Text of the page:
And so today is our final day here in Roma. We've had a wonderful time here, even better than expected. Having one glitch doing web check in with Alitalia, but we will just have to work that out at the airport tomorrow.
Today we were picked up by a van from Greenline Tours. (I booked this tour online through Viatour, mainly because they did the Villa d' Este and Hadrian's Villa on Tuesday and it ws a half day thing--still have to pack up!) So were were driven to a location where we transferred to a nice 50 person bus, and then driven to Tivoli. It was a nice drive, a few sprinkles along the way. We had a tour guide who was adequate in her explanations, and awesome in her ability to switch languages.
We first arrived at Villa d' Este, built in the 1500-1600's. It's a UNESCO world heritage site, and features beautiful restorations of the villa and the magnificent gardens. If you have never heard of this place, you should do a search about it. The fountains are wondrous, even an organ fountain, which was playing while we were there. It is mesmerizing, and once a light sprinkle began to fall, it was enchanting. The amount of work necessary to divert a river to run all these fountains is mid boggling. We stayed there about an hour and a half, and most of that was free time for wandering around with a map--my favorite kind of tour! Once we all loaded back into the bus, we made the short drive to Hadrian's villa, a second century classical complex of buildings. The site is enormous, and it is a bit of an uphill walk to it, but it's through groves of olive, umbrella palm, and cypress tress, just stunning. I noticed a kind of wild cyclamen blooming everywhere, quite beautiful. We entered the main building to look at a model that had been built of the site to give some idea of where we were and how large it was. According to the guide, much of the restoration is being funded by the Pirelli family (of Pirelli tires etc.) Then we were loosely escorted around the site, and given some information about it. It too had an almost ethereal beauty, you could use your imagination to see what it must have looked like in its day. We were pretty awestruck. Our time came to an end too quickly, but that was all we had--so all in all, I would say that tour was worthwhile. They have longer ones, but we just didn't have the time for it.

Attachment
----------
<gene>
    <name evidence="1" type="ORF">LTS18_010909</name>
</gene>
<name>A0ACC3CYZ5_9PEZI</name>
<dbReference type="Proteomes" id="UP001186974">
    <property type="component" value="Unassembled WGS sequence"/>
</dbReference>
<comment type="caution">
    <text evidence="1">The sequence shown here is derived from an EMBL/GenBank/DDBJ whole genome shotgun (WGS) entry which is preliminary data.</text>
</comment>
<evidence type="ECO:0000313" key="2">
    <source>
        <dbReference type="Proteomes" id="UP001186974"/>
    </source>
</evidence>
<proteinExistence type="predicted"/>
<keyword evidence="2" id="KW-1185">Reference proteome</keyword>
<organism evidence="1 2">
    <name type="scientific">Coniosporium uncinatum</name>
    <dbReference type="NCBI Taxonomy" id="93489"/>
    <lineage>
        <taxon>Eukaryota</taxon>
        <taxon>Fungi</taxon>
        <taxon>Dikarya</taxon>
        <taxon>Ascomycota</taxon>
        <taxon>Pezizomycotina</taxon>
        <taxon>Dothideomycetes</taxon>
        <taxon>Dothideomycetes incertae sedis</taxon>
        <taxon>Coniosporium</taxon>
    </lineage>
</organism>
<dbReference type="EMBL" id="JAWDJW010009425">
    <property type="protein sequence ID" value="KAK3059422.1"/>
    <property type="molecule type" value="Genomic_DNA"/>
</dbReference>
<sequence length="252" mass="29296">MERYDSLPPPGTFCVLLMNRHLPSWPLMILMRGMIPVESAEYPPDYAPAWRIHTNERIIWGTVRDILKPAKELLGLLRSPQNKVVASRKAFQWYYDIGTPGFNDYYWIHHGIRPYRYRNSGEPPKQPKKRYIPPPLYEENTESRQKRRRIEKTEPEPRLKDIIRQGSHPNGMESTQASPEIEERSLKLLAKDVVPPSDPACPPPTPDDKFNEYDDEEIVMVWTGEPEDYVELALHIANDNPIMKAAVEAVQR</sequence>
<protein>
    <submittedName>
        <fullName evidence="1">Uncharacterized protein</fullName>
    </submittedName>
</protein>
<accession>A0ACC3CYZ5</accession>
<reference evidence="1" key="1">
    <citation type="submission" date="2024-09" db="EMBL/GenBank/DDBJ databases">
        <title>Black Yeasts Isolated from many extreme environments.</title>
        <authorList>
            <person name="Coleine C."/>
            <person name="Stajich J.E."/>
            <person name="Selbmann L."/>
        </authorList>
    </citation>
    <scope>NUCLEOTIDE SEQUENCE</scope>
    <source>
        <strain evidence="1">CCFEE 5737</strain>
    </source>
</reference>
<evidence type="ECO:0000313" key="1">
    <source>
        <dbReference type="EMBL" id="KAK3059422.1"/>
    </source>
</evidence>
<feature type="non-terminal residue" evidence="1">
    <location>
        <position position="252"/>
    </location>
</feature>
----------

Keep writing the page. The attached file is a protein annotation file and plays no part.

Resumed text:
On the way to our apartment, we stopped at the local salumeria and bought a bottle of wine, then went home and emptied everything out and started packing again. Much to our surprise, everything fit! We had only bought small flat gifts for people who took care of the house, the cat, etc, but still we were happy that it all packed up well. According to our scale (wouldn't be without one on international flights, have seen toooo many people repacking their stuff in airports!) I think it was because I had been shedding possessions as we went. For example, my trail hiking shoes were about shot, so Amalfi was their last sight to see in the world. Then my flip-flops were old and saw their last in Rome. Add to that a t shirt or two and an old curling iron that went on the fritz and we were lighter than when we left! Yahoo!
We decided to go to a restaurant down the street called La Locanda di Bacco-the Inn of Bacchus--seemed appropriate when you saw the interior, decorated with lids and sides of wine crates from everywhere. We had smoked tuna for an appetizer (shared it) and it was delicious. Then Rhea had carbonara and I had cacio e pepe. Both were divine with house wine. We really wanted to try a grilled fish, but were just too full, the pasta servings were large for Italy and too good to NOT eat! So we had coffee and a lemon delight dessert-lemon cake with lemon filling and lemon sauce--pucker up! It was very good, our waiter was kind and efficient even though the place got packed--with Italians and tourists too.
We walked slowly home, wishing we could have a little more time in Rome. Hope our coin toss into the Trevi works and we come back someday.